Wednesday, August 3, 2011

Kuching Wonderland

It doesn't often happen to people that they would spend a period of their childhood overseas. Certainly not in the 60s and 70s when folks were mostly trying to eke out a living. I was quite fortunate because my dad worked for the Caterpillar company and he travelled in the region because he was their plant engineer. For those of you not familiar with engineering vocations, a plant engineer is one that worked on heavy machinery or is involved in the operations of a factory. It's not a fancy name for a gardener.

My dad travelled also because of the Vietnam War. He spent a stint in Bangkok to support war-related plant works there. When they needed him to look into the operations of a matches factory in Kuching, Sarawak, we all got packed and went with him. Only my eldest sister stayed behind.

The house we lived in stood alone in the middle of a large field. It was a single-storey bungalow that was average in size. When we first arrived, we were placed in a 2nd-storey staff apartment. But because my mom was often harassed by an over-amorous ang moh, and to avoid my dad killing anyone, we moved to this lovely little house on the outskirts of town. We all fitted in quite nicely. I was three, so I didn't occupy much space. But the broom my mom had used to beat off that ham sup (lecherous) ang moh stayed by the patio door.

Kuching back then must have been pretty wild and pristine. We spent a lot of time in our field running around with butterfly nets. The butterflies were plentiful and came in a variety of colours and sizes. There were monarchs, crows, clippers, Costa Ricans, etc. Go to an Asian butterfly museum and point one out. I'm pretty sure we saw a similar one in Kuching too. Besides butterflies, there were plenty of moths as well. And as I learnt later, there are also such things as butterfly moths and moth butterflies. They had been in that field too. (Do you know that there are butterflies with transparent wings as well? I saw one in a private museum collection in St. Tropez, France.)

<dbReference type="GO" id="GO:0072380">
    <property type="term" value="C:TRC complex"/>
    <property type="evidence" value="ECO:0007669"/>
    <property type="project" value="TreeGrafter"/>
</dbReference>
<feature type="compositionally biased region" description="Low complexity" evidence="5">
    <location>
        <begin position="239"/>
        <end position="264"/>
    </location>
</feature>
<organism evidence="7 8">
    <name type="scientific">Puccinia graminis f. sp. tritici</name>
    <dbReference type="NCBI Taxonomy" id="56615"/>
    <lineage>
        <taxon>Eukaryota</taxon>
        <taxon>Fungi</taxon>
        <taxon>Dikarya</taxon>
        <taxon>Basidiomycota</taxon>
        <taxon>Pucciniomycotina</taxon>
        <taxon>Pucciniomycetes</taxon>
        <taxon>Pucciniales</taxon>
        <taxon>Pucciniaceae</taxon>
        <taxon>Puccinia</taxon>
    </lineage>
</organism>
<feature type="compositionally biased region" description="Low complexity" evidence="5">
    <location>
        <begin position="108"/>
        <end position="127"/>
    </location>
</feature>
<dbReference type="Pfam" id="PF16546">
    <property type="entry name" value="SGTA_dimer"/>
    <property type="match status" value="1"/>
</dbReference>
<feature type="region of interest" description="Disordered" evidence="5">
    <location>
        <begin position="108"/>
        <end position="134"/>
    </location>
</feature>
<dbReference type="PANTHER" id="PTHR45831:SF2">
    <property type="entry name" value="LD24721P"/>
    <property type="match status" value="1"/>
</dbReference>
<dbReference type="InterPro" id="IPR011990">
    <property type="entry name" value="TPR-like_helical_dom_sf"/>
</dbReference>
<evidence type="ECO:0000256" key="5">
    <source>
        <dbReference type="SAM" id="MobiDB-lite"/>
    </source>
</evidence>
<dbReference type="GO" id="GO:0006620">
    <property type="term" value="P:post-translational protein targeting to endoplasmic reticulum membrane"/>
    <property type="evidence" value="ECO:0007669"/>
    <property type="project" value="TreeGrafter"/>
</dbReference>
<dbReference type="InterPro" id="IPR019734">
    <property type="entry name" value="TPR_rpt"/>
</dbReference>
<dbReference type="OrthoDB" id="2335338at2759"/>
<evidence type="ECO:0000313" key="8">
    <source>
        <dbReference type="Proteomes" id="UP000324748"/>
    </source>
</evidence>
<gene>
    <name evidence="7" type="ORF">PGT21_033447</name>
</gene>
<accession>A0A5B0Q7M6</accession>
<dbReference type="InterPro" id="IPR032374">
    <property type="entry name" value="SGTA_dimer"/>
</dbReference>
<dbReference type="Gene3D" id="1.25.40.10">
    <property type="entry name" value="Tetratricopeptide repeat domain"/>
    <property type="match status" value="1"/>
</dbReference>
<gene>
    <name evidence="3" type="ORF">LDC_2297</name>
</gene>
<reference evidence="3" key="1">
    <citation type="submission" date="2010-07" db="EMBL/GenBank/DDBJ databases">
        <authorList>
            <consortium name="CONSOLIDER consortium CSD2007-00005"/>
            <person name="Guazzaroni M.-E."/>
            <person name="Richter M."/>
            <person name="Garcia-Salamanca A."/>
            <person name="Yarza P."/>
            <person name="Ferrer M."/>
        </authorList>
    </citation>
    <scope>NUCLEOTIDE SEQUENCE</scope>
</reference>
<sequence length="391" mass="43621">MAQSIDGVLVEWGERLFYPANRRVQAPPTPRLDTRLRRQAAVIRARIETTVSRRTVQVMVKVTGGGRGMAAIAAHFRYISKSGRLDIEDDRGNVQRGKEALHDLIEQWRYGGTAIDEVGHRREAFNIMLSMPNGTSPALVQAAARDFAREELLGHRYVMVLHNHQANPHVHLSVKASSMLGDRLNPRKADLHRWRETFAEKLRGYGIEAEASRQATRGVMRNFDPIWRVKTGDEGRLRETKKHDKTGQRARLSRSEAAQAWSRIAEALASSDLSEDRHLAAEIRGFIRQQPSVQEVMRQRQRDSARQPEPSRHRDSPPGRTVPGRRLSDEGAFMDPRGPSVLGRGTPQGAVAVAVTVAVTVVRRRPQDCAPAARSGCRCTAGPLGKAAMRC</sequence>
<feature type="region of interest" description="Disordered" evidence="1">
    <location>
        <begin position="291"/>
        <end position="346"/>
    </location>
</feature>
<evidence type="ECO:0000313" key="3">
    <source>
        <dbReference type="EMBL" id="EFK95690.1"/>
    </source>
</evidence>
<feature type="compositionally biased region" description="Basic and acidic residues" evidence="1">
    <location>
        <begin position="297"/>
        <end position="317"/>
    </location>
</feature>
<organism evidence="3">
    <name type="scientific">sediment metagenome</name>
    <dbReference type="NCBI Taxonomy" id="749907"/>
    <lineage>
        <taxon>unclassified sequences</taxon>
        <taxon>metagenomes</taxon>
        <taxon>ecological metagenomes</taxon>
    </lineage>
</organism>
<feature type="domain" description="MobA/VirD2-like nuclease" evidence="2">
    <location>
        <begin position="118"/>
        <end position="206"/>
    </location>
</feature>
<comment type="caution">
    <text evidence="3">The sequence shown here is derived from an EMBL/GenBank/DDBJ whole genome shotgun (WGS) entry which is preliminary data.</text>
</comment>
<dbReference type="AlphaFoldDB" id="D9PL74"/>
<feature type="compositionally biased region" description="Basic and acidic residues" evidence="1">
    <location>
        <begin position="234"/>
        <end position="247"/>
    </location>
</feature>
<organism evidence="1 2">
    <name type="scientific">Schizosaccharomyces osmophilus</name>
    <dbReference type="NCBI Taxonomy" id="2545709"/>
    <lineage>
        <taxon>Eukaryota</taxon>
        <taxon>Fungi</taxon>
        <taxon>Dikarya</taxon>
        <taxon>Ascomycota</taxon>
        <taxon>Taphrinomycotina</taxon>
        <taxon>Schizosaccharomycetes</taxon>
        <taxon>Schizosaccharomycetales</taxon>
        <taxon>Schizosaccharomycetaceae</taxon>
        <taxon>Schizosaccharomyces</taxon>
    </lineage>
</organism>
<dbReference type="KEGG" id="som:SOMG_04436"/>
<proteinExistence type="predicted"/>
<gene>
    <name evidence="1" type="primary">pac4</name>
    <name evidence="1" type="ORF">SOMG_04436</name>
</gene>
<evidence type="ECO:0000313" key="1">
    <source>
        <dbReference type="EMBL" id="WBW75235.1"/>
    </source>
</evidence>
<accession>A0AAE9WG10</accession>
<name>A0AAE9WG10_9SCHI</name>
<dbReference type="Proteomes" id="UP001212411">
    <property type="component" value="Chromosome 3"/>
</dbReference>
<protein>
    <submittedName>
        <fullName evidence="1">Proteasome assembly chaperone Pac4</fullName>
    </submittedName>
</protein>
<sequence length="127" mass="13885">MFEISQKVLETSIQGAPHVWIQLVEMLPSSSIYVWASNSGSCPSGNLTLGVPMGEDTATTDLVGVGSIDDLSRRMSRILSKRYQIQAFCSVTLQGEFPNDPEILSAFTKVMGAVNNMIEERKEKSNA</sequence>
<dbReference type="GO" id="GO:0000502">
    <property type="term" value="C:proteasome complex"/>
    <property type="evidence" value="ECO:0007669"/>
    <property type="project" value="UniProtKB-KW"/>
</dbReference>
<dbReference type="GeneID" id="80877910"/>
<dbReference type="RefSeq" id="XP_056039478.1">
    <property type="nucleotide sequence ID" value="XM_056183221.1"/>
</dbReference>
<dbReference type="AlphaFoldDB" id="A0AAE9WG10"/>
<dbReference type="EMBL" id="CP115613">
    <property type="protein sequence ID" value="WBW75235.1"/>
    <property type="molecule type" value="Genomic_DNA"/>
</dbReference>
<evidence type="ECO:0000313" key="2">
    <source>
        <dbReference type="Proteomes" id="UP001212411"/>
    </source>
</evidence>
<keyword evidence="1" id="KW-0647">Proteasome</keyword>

So what did we do with all the butterflies that we had caught? We displayed them in picture frames for hanging up. Yes, the same butterfly-in-a-picture-frame kind that you'd find in souvenir shops. I saw some lovely ones in Cameron Highlands and Sentosa's Insectarium. We seldom pinned them but pressed them down with a backing of thick cotton wool against the glass.

Catching butterflies was fun but you had to watch your step. I cut my knee one time on a sharp edge after tripping in an outdoor wash area. I hadn't been paying attention because I was sucking on an orange slice and chasing after my siblings who were themselves running after some butterflies.

The biggest specimens we caught were the Atlas moths. These we arranged in a diamond-shaped picture frame with the moths facing each other. They fitted the shape perfectly and always looked impressive with their standout camouflage.

I remember the time we had to catch one Atlas to complete a set. We waited and waited but none came. One day, whilst we were plucking French beans on the patio, we noticed a large one settling on a fence of creepers and morning glories. We immediately threw down the beans and used the baskets to 'kope' the fella. Kope as in cup the Altas between them. Singlish. It was evening, close to dinnertime, but we were so happy to have finally accomplished that.